From Election Day in November through the end of 2016, financial markets embraced the “Trump Trade,” pricing higher equities, higher interest rates and a stronger US dollar.
So far this year, two legs of the Trump Trade remain intact:
- US equities have continued to march higher as optimism grows for improving corporate profitability.
- Bond yields have retraced some of the post-November gains, but at 2.49% the current US 10-year Treasury yield is still more than 60 basis points higher than the 1.8% seen just before the election.
However, the trade weighted dollar has dropped 4%, losing 5-7% against many emerging market and commodity-related currencies. We view the recent depreciation as a correction in the dollar’s primary trend toward appreciation. The dollar is likely to remain supported by easier fiscal policy, tighter monetary policy and the ongoing economic expansion. Most notably, we expect tax policy decisions published over the next month will be the major catalyst for the dollar for 2017.
The proposals put forth by Congress and the new administration are likely to meaningfully overhaul long-standing elements of the US tax code and create a pronounced skew to our dollar outlook. Will tax policies penalize importers and reward exporters and domestic producers? Will taxes discourage US companies from foreign tax shelters? Will policies meaningfully incentivize investment and production in the US?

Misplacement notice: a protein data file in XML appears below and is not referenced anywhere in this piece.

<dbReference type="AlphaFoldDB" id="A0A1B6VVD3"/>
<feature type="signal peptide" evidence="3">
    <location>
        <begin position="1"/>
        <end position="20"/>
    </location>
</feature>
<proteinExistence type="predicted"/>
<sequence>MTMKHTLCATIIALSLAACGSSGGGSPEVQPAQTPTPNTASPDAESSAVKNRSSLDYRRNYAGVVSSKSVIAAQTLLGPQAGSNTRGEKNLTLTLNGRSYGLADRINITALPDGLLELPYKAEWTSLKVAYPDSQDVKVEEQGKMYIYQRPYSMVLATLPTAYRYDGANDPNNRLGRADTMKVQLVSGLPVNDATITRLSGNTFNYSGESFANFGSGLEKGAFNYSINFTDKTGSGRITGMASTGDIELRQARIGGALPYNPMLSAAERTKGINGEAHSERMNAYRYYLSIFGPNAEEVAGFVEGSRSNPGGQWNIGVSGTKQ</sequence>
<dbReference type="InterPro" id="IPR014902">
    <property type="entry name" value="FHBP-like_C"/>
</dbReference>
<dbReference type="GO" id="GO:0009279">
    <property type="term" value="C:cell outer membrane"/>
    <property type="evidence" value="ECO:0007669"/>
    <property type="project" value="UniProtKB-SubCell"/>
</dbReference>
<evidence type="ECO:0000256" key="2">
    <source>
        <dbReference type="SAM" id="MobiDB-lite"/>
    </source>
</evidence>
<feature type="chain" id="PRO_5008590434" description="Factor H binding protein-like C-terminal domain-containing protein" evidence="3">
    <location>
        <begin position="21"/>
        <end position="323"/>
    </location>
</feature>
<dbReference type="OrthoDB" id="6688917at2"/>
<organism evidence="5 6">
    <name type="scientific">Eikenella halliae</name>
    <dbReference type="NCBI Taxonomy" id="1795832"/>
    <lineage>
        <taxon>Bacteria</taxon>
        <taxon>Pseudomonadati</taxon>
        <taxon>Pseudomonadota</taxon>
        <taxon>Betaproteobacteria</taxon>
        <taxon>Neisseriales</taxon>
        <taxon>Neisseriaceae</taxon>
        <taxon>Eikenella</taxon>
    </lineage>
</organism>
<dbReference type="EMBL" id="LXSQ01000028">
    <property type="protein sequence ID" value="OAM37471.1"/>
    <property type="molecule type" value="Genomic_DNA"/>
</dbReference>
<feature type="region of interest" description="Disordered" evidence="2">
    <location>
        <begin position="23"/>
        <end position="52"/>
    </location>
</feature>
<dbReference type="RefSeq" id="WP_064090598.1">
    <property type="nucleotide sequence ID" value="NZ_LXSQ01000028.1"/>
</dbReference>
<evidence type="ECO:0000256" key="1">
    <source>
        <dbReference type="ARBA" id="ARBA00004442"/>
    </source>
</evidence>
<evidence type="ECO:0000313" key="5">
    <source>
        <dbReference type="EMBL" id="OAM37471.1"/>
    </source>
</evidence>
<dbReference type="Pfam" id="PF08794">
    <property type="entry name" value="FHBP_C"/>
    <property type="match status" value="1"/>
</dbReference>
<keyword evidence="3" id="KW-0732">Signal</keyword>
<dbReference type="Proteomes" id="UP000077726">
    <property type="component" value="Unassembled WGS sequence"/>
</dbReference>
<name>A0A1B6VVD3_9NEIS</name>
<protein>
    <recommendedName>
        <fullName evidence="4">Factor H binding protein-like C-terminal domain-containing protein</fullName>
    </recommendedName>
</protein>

Our baseline scenario projects a moderately stronger dollar (+5%) over the coming year, with potential for a sharply stronger dollar (+20%) depending on the terms of the tax policies enacted by the new government.
We will have to see how the global economy handles a stronger dollar. A precipitous surge in the dollar could have deleterious effects on US corporations’ profits by denting overseas earnings. It would also likely renew pressure on overseas debtors with outstanding dollar-denominated liabilities, notably in some emerging markets, similar to what we saw during the dollar’s 20% rally in 2014 and 2015.
We are hopeful the markets will have greater visibility around the dollar soon, with the President set to lay out tax plans shortly and the Office of Management and Budget drafting budget plans later in March.
Posted by Laura Sarlo, Senior Sovereign Analyst and Tom Fahey, Senior Global Macro Strategist
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